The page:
Norman's Shieldhall Retirement
At the end of July 2016, Norman formally retired as Superintendant Engineer of “Shieldhall”, a task that he had taken on since the beginning of 2014 on the untimely and sudden demise of John Milne.
Norman became involved with “Shieldhall” in the very early days, when the ship was still owned by Southern Water pending the sale to what would become the Solent Steam Packet, whilst funds were being raised. The involvement was “limited” to watchkeeping aboard, as little else was allowed and watchkeepers were required 24 hours a day, 7 days a week and the rota was organised by Southampton City Council. Probably OK during the summer months, but incredibly cold and miserable during the winter.
When ownership passed to the Solent Steam Packet in July 1988, Norman was one of the early members of the society (number 27) and with his wife, Jill’s support became one of the stalwarts of the engineering team of volunteers and becoming one of the Chief Engineers prior to taking “Shieldhall” to Bristol for the first Festival of the Sea in 1996 and then on to Dordrecht, the first time that “Shieldhall” had been outside of UK waters. One of many milestones that Norman had involvement with.
In 2005, “Shieldhall” returned to the Clyde to celebrate 50 years of service and Norman was one of the main instigators and a leader of the project team that worked so hard over about 2 years to achieve that goal. Although he was unable to take the ship as Chief Engineer, due to knee surgery a few weeks before, it didn’t stop him making the journey north to participate in the events.
Norman’s positive thinking and way of tackling difficulties were probably best illustrated on 2011 when during a dry-dock survey, the MCA condemned a number of hull frames in the engine-room and in essence, stopped “Shieldhall” sailing that year. Norman led the team that determined a temporary way forward that would meet the requirements of the MCA to enable “Shieldhall” to sail again in 2012 and thus provided an important buffer whilst the necessary funding was found to enable the permanent repairs to be made.
Norman’s enthusiasm for the ship and the engineering aspects have made him a tremendous ambassador for the ship and his leadership and encouragement have meant that we have always had a good, strong engineering department.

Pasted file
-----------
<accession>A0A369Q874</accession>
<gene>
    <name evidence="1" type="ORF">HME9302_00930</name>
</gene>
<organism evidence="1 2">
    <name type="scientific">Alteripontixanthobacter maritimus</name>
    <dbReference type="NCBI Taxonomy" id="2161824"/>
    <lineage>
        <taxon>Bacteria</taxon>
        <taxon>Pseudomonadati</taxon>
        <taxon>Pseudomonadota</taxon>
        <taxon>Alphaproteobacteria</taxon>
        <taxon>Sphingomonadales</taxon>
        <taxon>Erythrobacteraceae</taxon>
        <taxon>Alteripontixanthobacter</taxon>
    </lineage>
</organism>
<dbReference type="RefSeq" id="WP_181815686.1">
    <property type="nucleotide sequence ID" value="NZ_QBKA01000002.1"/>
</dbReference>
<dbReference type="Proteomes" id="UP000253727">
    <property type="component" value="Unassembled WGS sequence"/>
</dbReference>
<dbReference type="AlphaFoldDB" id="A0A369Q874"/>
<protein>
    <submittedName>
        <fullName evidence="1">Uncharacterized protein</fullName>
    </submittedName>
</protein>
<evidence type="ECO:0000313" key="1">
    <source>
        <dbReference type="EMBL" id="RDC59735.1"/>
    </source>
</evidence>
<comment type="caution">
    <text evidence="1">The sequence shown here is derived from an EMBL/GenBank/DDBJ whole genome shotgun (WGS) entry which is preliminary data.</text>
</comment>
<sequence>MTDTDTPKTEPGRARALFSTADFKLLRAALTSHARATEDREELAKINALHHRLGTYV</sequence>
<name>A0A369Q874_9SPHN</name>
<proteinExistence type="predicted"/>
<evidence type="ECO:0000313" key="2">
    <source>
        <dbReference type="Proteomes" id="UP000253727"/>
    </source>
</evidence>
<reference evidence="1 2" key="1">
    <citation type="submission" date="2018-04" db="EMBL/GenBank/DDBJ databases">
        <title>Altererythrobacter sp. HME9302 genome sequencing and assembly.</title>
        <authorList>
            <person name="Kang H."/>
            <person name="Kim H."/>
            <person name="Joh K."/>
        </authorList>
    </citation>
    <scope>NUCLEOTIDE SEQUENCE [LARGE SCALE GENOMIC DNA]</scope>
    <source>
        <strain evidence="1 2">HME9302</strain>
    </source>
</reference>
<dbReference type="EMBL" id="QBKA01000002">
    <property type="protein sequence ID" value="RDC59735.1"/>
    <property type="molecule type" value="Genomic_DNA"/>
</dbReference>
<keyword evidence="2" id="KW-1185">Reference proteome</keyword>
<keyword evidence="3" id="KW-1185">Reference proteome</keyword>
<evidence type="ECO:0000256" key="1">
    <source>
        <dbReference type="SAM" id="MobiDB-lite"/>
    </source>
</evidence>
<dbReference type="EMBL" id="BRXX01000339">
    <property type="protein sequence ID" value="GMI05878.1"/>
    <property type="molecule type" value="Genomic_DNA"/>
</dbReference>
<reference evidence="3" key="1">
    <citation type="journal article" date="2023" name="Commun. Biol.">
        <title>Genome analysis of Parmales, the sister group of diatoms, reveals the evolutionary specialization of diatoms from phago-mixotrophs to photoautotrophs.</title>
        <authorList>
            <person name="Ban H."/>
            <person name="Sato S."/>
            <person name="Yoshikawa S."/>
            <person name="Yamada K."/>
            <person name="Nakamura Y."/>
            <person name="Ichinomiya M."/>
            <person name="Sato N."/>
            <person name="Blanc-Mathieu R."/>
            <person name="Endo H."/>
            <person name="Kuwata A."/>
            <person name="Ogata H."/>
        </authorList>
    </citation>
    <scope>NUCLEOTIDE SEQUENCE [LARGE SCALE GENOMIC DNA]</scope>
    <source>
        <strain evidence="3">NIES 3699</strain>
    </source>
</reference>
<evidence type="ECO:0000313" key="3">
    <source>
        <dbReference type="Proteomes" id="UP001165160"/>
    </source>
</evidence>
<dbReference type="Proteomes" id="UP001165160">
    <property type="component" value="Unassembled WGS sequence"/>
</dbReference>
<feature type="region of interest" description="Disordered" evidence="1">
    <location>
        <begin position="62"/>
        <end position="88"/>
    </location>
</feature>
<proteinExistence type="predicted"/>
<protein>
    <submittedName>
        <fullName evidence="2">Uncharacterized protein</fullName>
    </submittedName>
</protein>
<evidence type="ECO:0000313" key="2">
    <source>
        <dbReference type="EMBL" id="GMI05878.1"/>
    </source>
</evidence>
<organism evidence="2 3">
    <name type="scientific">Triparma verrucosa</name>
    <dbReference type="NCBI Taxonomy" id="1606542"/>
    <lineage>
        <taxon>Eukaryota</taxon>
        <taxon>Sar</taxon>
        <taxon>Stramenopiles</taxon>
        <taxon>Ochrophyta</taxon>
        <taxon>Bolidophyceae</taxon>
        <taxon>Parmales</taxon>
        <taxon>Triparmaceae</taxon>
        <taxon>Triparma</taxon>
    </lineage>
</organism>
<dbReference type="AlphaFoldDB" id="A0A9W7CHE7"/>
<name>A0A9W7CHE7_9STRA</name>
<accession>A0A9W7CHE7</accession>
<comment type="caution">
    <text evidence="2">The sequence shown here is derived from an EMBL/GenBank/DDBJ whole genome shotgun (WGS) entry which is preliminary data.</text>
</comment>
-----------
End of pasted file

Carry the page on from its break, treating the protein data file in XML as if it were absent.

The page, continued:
Something that was rarely seen by most, was the way that he could charm companies into providing goods and services and over the years, must have saved the society thousands of pounds.
Norman has been a key part of our HLF project team and has provided advice and guidance readily and his tenacity was demonstrated admirably with the way that the new AC generator set was eventually purchased. This took about two years of exploring what became blind alleys in order to meet the MCA requirements for such a set and to match our own requirements. Needless to say, the set eventually purchased has proven to be a master of the task and this is in no small way due to Norman’s determination to get the right result.
There are many tales that could be told by everyone associated with Shieldhall over the 30 years that Norman has been active, but these are best left to “lamp swinging” sessions. It is also not easy to condense 30 years into a few paragraphs and the foregoing is really only a brief resume and although Norman has retired, we will still expect him on board from time to time to provide us with his expertise and guidance.
We should also thank his dear wife Jill, for the support that she has given to Norman from the word “go” with our project, because without it, Norman is unlikely to have been able to give the time and energy that he has.
Your retirement has been well earned Norman, enjoy it.
Engineering Department’s dinner in honour of Norman Tulip on his retirement after over thirty years of service to Shieldhall. 29th October 2016.
(Click on each image below to enlarge)